Homeless Durban bookseller Kagiso Phihlela’s dream of furthering his education has received a boost. Picture: BONGANI MBATHA/ AFRICAN NEWS AGENCY (ANA)
Durban - Homeless Durban bookseller Kagiso Phihlela’s dream of furthering his education has received a boost after he was contacted by Management College of Southern Africa (Mancosa) with a generous offer.

On Monday, The Mercury published a story about Phihlela, who left his family in Limpopo and travelled to Durban in April with the hope of finding a job to pay for his Postgraduate Certificate in Education at Mancosa.

But Phihlela, who has a BCom Accountancy degree from the University of Limpopo, could not find work and ended up on the streets.

He was then introduced to the Bookseller of Mzansi initiative at the Denis Hurley Centre.

The initiative aims to train homeless people as booksellers to “connect people who want books with people who sell books”.

Phihlela said he was trying to sell books to raise the registration fees to register at Mancosa.

After reading about Phihlela, Mancosa offered to help him.

Professor Zaheer Hamid, Mancosa’s academic director, said Mancosa recognised his potential.

“In keeping with the institutional values of creating opportunity and developing people, Mancosa has provided Phihlela with a registration scholarship, allowing him to pursue his educational dreams.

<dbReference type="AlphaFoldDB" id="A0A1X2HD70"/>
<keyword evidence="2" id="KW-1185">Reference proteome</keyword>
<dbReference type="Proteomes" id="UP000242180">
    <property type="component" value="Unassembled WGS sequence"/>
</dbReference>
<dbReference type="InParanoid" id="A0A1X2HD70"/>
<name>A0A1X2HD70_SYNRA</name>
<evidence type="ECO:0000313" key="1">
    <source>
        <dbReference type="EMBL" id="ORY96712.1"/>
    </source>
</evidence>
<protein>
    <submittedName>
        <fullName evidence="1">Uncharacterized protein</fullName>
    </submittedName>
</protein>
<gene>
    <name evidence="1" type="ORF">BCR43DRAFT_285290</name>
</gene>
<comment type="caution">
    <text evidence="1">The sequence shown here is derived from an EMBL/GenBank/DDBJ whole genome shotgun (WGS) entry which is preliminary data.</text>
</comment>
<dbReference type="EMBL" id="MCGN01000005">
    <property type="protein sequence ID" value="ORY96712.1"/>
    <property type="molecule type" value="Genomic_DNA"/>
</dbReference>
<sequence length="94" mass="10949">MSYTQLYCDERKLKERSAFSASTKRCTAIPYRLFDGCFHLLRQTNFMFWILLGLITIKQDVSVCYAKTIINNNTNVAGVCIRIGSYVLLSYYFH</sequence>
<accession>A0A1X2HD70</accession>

“Mancosa awards deserving and capable students scholarships, and wishes Kagiso Phihlela well in his pursuit of advancing his education and realising his goals,” said Hamid.

Phihlela said he was overwhelmed with gratitude.

“When I got there (to Mancosa) they offered to pay my registration.

“They said they may offer me a job tutoring ­accounting, since I have a degree, and they will pay me daily in order to fund my studies,” Phihlela said.

Phihlela said he was very “happy and thankful to God” for bringing generous people into his life.

In addition to Mancosa’s offer, two other people called Phihlela to offer him help, one of whom has offered him a bookkeeping job.

The Mercury